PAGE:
Testing Samsung WiseNet III Panoramic CameraBy Ethan Ace, Published Apr 25, 2014, 12:00am EDT (Research)
Samsung's IP video expansion efforts continue with their recent panoramic offerings. Their SNF-7010 [link no longer available] series claims true WDR and uses their WiseNet III chip.
Here are our key findings from this test:
- Above average WDR performance, with objects outdoor clearly visible, but washed out in all other cameras tested.
- Average low light (~2 lux) performance with detection at up to 18', but no details.
- Dark (<1 lux) performance below average
- Average full light performance (~160 lux), on par with other cameras.
- Dewarping currently officially supported via Milestone SmartClient plugin. Samsung says integrations with OnSSI, Genetec, and Exacq are underway.
- Lower than average bandwidth consumption in all scenes.
The Samsung SNF-7010 sells for ~$360 USD online, making it one of the lowest priced panoramic cameras we have tested, and priced ~40% lower than other cameras in this test, which all retail for ~$600 online.
- Axis M3007-PV: ~$600 USD
- Brickcom MD-300Np-360P: ~$600
- Samsung SNF-7010: ~$360
- Vivotek FE8172V: ~$600
The SNF-7010 has the strongest WDR performance of any panoramic camera we have tested, making it the best choice for areas with varying lighting conditions, such as lobbies and loading docks, where panoramic cameras have historically performed poorly. However, if low light image quality is the main concern, users would likely be better served by other options, such as Brickcom and Axis.
Readers may also reference our test of the ACTi E96, another fisheye panoramic in the SNF-7010's price range (~$360 online). The ACTi E96's performance was below that of the Axis, Brickcom, and Vivotek cameras in this test in all light levels tested.
In this video, we review the physical construction of the SNF-7010:
The web interface of the SNF-7010 is nearly identical to other cameras in the WiseNet III series, with the exception of true day/night options, as this camera has no mechanical cut filter (software day/night only). No specific options are included affecting panoramic operation. We've included the screencast from our WiseNet III shootout here:
In this screencast we review use of the Samsung Fisheye Milestone plugin:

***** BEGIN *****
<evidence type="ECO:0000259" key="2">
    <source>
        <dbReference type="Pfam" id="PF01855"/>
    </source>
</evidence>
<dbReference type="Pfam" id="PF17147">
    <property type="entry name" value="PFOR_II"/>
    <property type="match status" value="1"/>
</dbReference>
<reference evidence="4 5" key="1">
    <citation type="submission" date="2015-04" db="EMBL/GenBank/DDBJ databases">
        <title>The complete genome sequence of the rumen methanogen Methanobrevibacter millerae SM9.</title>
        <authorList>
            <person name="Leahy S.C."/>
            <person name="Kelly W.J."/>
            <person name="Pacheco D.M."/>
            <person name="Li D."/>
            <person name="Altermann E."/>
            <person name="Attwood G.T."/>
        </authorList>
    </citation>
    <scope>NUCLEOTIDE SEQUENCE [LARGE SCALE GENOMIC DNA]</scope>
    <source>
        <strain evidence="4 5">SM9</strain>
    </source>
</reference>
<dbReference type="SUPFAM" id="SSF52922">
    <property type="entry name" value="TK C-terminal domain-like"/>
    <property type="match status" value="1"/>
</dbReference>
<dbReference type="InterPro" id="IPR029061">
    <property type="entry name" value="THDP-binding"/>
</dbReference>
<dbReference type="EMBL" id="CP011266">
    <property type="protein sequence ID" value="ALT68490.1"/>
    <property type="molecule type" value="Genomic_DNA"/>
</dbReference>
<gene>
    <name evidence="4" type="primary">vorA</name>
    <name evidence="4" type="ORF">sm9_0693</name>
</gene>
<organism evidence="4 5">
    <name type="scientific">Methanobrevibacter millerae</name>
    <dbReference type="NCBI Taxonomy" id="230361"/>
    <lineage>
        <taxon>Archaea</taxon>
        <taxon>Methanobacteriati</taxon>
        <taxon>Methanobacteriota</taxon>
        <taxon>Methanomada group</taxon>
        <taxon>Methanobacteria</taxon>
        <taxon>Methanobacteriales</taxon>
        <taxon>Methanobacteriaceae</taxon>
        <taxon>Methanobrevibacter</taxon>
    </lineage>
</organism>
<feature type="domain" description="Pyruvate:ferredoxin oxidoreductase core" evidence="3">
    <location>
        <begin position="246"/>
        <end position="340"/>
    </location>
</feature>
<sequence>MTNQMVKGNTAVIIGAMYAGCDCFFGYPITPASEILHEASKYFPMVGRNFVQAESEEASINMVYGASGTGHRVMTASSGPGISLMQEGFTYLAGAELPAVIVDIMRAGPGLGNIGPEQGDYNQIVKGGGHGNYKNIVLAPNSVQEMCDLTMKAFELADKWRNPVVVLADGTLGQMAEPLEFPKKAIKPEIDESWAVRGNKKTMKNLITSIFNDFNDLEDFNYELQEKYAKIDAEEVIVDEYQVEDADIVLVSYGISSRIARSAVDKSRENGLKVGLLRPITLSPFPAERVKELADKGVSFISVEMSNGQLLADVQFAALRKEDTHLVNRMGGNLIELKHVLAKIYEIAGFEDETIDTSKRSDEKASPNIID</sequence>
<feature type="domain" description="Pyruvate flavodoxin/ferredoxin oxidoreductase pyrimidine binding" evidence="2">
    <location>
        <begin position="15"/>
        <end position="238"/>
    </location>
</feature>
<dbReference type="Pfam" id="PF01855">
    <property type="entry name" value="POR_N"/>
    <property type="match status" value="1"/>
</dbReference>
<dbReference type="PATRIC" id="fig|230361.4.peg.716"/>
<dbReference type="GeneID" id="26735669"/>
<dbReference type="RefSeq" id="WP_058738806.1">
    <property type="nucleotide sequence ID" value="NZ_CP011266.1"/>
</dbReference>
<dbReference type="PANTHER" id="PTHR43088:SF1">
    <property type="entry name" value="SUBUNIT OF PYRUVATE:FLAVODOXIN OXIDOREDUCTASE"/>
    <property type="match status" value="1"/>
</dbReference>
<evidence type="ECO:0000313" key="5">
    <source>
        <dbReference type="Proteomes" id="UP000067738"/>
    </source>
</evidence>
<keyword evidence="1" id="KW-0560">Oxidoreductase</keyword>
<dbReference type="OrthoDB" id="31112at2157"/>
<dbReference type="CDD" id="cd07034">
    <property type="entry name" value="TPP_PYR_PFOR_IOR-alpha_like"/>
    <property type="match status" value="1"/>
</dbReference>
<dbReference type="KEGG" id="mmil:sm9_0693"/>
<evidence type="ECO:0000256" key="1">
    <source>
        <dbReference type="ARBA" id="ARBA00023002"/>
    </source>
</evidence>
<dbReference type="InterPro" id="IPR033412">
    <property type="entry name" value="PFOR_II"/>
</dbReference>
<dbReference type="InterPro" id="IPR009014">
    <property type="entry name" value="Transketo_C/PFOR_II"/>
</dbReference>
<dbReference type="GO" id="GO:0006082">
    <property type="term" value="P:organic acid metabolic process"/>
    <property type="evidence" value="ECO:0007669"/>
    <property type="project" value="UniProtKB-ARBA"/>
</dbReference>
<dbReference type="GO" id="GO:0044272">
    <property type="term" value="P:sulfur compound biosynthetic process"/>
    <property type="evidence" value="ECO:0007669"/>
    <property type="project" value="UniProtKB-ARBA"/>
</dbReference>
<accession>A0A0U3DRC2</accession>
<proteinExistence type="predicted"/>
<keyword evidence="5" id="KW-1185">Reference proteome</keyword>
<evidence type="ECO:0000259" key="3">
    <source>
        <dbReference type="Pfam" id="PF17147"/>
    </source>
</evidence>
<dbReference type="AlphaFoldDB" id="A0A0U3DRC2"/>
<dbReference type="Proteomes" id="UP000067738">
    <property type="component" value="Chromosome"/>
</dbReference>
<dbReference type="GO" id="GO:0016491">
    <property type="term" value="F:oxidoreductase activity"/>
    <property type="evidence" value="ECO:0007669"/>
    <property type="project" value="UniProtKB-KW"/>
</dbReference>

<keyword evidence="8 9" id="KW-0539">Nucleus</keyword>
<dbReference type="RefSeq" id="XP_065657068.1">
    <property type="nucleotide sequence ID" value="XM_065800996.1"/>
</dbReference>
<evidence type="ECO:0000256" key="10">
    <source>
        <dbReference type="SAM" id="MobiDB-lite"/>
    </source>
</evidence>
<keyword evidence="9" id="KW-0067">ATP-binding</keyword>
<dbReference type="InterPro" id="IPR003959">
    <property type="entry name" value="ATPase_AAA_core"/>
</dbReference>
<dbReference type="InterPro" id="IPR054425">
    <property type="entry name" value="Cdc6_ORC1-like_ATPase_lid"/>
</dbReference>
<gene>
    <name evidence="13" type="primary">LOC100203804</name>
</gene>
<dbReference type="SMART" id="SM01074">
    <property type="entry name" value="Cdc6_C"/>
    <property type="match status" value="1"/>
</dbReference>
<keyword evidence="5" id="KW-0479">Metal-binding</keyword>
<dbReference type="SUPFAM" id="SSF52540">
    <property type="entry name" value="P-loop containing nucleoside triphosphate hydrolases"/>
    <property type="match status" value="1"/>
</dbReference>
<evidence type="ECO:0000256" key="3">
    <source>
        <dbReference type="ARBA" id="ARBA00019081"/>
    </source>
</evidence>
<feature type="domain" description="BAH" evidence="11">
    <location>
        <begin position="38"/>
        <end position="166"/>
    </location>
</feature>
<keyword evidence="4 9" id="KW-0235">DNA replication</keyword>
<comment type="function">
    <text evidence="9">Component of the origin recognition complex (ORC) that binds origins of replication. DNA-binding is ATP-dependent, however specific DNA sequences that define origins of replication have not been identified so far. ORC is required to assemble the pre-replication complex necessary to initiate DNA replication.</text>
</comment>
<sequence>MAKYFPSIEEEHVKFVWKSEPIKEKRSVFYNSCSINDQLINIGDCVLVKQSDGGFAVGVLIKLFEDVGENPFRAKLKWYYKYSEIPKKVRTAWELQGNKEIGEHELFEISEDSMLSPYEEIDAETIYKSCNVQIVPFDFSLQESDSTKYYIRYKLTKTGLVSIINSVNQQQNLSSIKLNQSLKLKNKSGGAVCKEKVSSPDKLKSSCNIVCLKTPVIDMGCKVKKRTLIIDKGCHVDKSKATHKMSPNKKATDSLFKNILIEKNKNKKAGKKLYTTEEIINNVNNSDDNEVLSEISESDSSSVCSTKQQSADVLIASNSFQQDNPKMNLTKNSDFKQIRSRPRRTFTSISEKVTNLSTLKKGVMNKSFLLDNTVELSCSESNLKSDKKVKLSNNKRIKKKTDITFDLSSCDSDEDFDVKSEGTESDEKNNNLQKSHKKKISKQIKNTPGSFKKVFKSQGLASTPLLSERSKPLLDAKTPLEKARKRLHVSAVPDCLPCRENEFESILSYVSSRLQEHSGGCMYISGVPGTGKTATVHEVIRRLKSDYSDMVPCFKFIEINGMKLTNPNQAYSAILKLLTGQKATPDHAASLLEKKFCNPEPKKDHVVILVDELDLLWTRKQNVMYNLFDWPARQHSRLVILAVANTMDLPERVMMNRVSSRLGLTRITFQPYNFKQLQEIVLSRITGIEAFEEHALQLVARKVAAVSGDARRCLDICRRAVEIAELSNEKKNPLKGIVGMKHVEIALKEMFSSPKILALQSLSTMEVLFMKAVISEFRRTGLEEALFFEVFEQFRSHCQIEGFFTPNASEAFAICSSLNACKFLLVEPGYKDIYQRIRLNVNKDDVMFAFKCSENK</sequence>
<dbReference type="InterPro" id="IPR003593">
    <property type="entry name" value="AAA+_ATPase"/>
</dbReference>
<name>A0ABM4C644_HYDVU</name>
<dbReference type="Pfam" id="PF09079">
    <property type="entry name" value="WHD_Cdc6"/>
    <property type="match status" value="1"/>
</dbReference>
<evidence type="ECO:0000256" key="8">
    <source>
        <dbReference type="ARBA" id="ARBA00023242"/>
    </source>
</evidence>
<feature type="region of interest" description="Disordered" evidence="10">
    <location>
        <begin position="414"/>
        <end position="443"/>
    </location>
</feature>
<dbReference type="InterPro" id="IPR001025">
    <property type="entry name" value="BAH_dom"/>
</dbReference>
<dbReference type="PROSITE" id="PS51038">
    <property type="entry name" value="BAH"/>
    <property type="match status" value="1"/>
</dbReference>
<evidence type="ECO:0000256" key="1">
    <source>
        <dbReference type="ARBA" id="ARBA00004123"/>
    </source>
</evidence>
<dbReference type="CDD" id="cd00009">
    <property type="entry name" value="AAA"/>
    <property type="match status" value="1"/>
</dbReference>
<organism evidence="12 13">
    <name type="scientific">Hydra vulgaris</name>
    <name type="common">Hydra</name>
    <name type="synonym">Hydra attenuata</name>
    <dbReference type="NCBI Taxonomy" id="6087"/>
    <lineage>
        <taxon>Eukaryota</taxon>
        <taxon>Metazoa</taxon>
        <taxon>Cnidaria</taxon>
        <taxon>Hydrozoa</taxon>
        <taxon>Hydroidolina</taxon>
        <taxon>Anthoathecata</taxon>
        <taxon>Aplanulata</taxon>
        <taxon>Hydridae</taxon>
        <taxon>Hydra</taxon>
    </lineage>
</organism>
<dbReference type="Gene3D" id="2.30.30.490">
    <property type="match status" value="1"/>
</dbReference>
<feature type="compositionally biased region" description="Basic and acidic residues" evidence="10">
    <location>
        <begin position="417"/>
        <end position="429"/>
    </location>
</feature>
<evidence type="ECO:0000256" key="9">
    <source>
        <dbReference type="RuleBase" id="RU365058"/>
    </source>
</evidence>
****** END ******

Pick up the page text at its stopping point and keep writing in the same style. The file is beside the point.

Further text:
We shot the cameras in this test in a typical warehouse scene on a sunny day, seen in this image, to test WDR performance:
The SNF-7010 had the strongest WDR performance of any panoramic camera we have tested, with the ability to clearly see object outside, past the brightly lit overhead door in our warehouse scene. This comparison shows WDR on and off to give an idea of the full effect:
Compared to other cameras in this scene, the SNF-7010 displays far more detail beyond the door, with others simply washed out. However, details of our test chart are reduced, with the Axis M3007 and Brickcom MD-300Np able to read lines 4/5, while Samsung is difficult to discern past line 3.
In low light, about 2 lux, the SNF-7010's performance is close to other cameras in details of both subject and chart.
This is true at 12', as well.
At ~18', the SNF-7010 is able to more easily discern letters of the test chart than other cameras, though subject details are approximately the same.
Dark (< 1 lux)
Below 1 lux, at ~6', the SNF-7010 is unable to detect our subject at all, though the chart is still visible.
At ~12', the chart becomes undetectable, while the M3007 and MD-300Np are still able to make it out.
Full Light Comparison
Full light performance of the SNF-7010 is average compared to other cameras, with slight blur obscuring some details, even after refocusing the camera. At 6', performance is about equal to the MD-300Np and FE8172V, while the M3007 is clearly able to read more lines of our test chart, and shows better details of the subject's face.
At 12', the test chart is moderately less legible than in the Axis M3007. Details are about equal to Brickcom and Vivotek at this range.
Finally, at 18', performance lags behind Axis and Vivotek, but is about equal to Brickcom.
With all cameras set to 10 FPS using H.264, the Samsung SNF-7010 had some of the lowest bandwidth in our tests, lower than Brickcom, the other 3MP camera in this test, and far lower than the Axis M3007 in all scenes. However, the Vivotek FE8172V, a 5MP model, was lower than the SNF-7010 in all scenes.
The following camera firmware was used for this test:
- Axis M3007: 5.55.1
- Brickcom MD-300Np-360P: v18.104.22.168
- Samsung SNF-7010: 1.12_131218
- Vivotek FE8172V: FE8172-VVTK-0102b
The following VMS and client versions were used:
- Exacqvision: 22.214.171.124118
- Milestone XProtect SmartClient 2013 R2 (8.1b)
- Samsung Smart Viewer: v4.3.2_140226
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